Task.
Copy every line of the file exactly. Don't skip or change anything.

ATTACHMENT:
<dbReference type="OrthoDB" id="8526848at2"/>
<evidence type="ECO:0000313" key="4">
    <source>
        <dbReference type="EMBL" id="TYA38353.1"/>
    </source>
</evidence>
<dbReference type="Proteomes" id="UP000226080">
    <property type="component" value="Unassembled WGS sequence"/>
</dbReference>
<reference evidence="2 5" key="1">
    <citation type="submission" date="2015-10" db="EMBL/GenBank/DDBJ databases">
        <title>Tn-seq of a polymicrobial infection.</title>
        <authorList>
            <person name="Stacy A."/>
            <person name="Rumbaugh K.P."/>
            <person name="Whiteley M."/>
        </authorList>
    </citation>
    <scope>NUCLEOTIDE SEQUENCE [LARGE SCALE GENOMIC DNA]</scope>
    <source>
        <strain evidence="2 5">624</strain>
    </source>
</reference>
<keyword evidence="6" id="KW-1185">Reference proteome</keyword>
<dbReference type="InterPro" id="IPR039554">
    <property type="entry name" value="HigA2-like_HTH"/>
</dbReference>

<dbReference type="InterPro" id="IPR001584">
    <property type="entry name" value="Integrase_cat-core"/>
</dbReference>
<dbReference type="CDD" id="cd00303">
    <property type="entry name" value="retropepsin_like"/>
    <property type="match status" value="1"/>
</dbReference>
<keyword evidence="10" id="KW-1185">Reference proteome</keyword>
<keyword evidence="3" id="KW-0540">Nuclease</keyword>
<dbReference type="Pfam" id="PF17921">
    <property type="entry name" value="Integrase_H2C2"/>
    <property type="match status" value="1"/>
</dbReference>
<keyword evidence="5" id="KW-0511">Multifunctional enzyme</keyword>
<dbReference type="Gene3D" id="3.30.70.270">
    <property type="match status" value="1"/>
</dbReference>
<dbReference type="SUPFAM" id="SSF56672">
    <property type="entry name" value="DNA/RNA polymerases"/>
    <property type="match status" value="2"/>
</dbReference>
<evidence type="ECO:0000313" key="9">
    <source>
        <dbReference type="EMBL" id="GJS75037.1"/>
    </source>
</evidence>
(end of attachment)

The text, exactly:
<dbReference type="OrthoDB" id="8526848at2"/>
<evidence type="ECO:0000313" key="4">
    <source>
        <dbReference type="EMBL" id="TYA38353.1"/>
    </source>
</evidence>
<dbReference type="Proteomes" id="UP000226080">
    <property type="component" value="Unassembled WGS sequence"/>
</dbReference>
<reference evidence="2 5" key="1">
    <citation type="submission" date="2015-10" db="EMBL/GenBank/DDBJ databases">
        <title>Tn-seq of a polymicrobial infection.</title>
        <authorList>
            <person name="Stacy A."/>
            <person name="Rumbaugh K.P."/>
            <person name="Whiteley M."/>
        </authorList>
    </citation>
    <scope>NUCLEOTIDE SEQUENCE [LARGE SCALE GENOMIC DNA]</scope>
    <source>
        <strain evidence="2 5">624</strain>
    </source>
</reference>
<keyword evidence="6" id="KW-1185">Reference proteome</keyword>
<dbReference type="InterPro" id="IPR039554">
    <property type="entry name" value="HigA2-like_HTH"/>
</dbReference>

<dbReference type="InterPro" id="IPR001584">
    <property type="entry name" value="Integrase_cat-core"/>
</dbReference>
<dbReference type="CDD" id="cd00303">
    <property type="entry name" value="retropepsin_like"/>
    <property type="match status" value="1"/>
</dbReference>
<keyword evidence="10" id="KW-1185">Reference proteome</keyword>
<keyword evidence="3" id="KW-0540">Nuclease</keyword>
<dbReference type="Pfam" id="PF17921">
    <property type="entry name" value="Integrase_H2C2"/>
    <property type="match status" value="1"/>
</dbReference>
<keyword evidence="5" id="KW-0511">Multifunctional enzyme</keyword>
<dbReference type="Gene3D" id="3.30.70.270">
    <property type="match status" value="1"/>
</dbReference>
<dbReference type="SUPFAM" id="SSF56672">
    <property type="entry name" value="DNA/RNA polymerases"/>
    <property type="match status" value="2"/>
</dbReference>
<evidence type="ECO:0000313" key="9">
    <source>
        <dbReference type="EMBL" id="GJS75037.1"/>
    </source>
</evidence>